3. Concrete is hard on the body: Upper body work requires freedom of movement, which means working on your feet.Standing on concrete for hours at a time requires the use of core muscles that, for me, hadn't been used that way since Jimmy Carter was President. My first few weeks on the job, after two hours, my legs and knees tightened up and began to ache. After four hours, my back and neck joined in. Then, my whole body felt like when I got bucked off a horse and landed on my back in a hard dirt corral. (That's another story.) After six hours, your nerves zone out and you become numb to the pain.15-minute breaks became like an oasis in the desert. The term "jobs Americans won't take" took on a deep personal meaning. After six weeks, I lost five pounds and had to draw my belt in a notch, I became stronger, and the pain mostly faded. I learned respect for the people who do this full-time.

4. Footwear becomes important : Like they say in the Army, take care of your feet! Never underestimate the power of a good rubber mat. They cushion the concrete and help ease the chain reaction to your knees and lower back. Good work shoes and Dr. Scholl's shoe insert products are necessary equipment. (Tip - the six-dollar Two-ounce Miracle shoe inserts are your friends.)

5. Money value increases: When I made more money, I would often spend my pocket cash impulsively. Now, after working very hard for ten dollars per hour, the same fifteen dollars has been in my wallet for three weeks. I would rather go home and make a sandwich than stop for fast food. I worked too hard for these wages to waste them.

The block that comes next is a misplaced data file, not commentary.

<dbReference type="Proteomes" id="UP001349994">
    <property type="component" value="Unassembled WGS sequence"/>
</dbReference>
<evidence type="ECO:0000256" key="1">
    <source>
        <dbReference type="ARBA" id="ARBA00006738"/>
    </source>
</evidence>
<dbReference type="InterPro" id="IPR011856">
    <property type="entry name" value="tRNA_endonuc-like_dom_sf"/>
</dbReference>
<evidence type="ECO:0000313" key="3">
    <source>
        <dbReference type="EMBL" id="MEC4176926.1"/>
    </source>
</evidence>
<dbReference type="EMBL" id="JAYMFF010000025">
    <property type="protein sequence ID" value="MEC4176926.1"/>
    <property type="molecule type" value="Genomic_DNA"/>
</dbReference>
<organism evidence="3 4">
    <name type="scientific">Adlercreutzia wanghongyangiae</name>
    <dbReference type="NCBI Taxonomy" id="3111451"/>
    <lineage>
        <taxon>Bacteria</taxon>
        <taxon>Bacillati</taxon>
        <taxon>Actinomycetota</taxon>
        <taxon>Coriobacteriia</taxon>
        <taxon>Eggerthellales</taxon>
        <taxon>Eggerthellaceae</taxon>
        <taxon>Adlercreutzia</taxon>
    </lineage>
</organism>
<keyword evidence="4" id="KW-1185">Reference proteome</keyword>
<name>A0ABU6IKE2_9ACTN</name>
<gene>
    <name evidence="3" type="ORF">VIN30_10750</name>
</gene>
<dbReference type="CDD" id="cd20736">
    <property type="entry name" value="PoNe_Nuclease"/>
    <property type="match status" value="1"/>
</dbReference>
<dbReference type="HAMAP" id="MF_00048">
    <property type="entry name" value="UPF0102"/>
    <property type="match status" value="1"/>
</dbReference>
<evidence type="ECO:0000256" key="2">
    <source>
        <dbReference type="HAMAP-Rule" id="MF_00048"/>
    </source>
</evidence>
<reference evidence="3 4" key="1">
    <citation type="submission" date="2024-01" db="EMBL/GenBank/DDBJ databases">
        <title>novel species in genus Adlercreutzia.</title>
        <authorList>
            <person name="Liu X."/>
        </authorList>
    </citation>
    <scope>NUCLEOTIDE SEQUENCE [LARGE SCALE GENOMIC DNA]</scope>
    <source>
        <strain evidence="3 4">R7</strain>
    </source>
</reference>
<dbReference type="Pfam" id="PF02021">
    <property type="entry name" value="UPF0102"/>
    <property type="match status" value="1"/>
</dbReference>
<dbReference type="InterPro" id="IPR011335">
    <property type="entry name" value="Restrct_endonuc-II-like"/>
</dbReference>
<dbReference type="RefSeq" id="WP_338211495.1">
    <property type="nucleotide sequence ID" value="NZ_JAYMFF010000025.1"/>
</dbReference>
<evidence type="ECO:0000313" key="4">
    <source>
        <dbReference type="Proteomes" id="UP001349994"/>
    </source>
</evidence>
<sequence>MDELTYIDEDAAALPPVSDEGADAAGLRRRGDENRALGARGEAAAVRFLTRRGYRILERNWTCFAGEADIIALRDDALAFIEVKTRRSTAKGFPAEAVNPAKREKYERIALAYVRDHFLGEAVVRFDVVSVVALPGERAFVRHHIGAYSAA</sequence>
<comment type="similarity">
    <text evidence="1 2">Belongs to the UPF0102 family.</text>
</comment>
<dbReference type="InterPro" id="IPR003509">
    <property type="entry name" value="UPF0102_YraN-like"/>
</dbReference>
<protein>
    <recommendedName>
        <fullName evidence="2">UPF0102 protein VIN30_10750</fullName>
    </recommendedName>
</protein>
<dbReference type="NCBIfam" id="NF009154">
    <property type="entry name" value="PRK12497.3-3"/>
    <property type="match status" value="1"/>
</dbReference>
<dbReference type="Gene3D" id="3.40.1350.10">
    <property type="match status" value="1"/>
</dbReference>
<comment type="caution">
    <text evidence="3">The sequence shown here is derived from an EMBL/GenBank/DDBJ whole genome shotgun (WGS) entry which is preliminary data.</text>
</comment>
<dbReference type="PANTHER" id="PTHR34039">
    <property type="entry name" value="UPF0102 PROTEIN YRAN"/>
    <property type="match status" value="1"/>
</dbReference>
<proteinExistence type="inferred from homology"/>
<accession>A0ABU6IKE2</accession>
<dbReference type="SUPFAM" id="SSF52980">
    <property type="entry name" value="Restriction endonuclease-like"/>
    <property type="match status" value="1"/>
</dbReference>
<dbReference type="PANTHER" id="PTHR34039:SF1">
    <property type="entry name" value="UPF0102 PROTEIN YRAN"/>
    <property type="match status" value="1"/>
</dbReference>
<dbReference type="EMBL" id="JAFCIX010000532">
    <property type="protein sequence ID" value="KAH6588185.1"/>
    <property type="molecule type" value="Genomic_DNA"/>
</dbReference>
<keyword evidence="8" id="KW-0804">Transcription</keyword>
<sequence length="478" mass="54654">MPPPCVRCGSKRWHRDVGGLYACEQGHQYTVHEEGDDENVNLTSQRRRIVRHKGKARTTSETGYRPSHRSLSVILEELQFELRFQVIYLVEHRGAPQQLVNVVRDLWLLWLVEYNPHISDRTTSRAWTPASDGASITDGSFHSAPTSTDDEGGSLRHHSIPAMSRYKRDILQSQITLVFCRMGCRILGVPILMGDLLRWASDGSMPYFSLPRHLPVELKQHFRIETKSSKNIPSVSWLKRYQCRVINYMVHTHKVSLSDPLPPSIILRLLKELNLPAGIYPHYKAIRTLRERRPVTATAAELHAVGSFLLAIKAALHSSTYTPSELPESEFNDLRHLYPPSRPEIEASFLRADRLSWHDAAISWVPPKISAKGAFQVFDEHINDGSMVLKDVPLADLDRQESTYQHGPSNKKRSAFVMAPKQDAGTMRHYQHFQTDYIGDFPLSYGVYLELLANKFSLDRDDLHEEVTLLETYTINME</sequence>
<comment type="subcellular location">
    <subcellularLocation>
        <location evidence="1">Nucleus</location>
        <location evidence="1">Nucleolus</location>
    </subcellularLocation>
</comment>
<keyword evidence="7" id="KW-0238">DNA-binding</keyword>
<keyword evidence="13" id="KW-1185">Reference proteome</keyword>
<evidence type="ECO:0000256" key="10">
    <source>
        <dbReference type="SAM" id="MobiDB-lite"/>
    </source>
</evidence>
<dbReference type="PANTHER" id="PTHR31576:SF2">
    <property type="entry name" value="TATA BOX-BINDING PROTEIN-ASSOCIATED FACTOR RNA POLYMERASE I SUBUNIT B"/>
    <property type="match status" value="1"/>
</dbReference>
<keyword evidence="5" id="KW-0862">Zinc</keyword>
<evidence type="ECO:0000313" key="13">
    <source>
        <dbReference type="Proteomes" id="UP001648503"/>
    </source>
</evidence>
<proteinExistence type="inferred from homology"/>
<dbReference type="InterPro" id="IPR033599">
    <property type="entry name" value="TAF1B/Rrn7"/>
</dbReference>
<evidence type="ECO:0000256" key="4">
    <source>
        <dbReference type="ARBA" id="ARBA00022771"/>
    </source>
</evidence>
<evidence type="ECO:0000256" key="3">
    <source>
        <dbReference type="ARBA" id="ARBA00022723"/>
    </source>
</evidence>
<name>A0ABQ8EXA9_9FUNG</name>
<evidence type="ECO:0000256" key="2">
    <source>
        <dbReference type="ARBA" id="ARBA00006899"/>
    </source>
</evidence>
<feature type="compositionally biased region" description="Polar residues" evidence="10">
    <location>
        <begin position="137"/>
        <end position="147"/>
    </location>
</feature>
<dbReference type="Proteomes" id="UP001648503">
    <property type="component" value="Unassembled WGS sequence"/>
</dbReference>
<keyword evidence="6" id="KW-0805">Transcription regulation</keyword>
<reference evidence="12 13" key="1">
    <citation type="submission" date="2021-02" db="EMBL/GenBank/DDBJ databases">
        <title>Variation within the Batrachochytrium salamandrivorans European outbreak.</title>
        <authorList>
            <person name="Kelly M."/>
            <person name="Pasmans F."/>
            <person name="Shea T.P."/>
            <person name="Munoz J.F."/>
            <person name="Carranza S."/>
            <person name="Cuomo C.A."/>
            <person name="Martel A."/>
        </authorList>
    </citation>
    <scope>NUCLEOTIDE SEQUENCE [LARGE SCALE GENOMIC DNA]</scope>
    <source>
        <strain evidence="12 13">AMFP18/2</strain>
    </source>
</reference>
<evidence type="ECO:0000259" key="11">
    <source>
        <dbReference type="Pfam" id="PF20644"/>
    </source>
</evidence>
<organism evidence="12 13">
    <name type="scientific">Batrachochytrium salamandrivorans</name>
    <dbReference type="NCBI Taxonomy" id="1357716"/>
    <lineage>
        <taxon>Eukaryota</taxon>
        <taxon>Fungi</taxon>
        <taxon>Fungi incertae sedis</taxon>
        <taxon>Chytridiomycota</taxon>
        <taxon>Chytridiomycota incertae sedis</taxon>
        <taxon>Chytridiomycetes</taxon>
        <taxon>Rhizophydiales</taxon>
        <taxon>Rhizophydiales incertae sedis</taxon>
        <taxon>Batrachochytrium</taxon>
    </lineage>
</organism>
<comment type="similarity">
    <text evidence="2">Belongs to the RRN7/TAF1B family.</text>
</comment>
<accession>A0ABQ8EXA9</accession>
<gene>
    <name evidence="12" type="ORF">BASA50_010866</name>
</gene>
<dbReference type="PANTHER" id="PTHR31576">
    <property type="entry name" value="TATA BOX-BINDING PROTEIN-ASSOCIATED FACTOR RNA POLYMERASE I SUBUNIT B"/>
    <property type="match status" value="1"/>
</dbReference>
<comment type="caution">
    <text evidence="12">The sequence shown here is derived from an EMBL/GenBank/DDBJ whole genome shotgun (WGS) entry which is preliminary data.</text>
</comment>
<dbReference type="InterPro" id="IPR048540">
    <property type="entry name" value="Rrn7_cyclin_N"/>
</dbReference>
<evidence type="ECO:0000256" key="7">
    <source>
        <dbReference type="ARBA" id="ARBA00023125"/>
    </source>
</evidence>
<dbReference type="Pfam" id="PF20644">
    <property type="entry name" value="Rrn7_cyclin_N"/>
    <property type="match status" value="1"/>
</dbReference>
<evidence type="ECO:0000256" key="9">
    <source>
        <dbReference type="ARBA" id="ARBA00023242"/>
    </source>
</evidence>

6. Gigantic recipes are impressive: Making sausage in a factory is like cooking at home, only 10,000 times bigger. A recipe calling for a quarter-ton of red peppers requires very big measuring cups! And guess who got to schlep 10 frozen 50-pound boxes of ingredients at a time? Actually, that's better than working on the packaging line, as long as you can keep up and avoid the "evil eye" from the cooks looking down over the process, demanding their ingredients on time, every time.

7. Bratwursts still taste great: Our products are very good quality. I can't name the brands, because they are confidential, but I can say that if you enjoy the top names, you have eaten them. I have complete trust in them after watching them being made. I've tried three new types of gourmet beef franks and even ventured into new west-coast types of chicken and turkey bratwurst combined with cheese and vegetables. My favorites are the hot ones made with chipotle or jalepeno peppers. My mouth is watering just thinking about them. Yum! Despite people warning me I would not like sausage after seeing it made, there is zero chance of me becoming a vegetarian.

8. The USDA has good people: The USDA and other oversight agencies are very serious about food security and safety. After seeing the way they uncompromisingly inspect, oversee and sample, I appreciate their work. They never let up. Buy American!

So, I found what was missing in my work - involvement in physically creating something that I could see and touch and sample. Great tasting brats, weiners, and sausages can't be made in the cloud. Many people are working very hard and fast to prepare them for you. So, the next time you're grilling some delicious bratwurst, sausages, or hot dogs, why not offer a toast of cold beer to those of us who made them for you?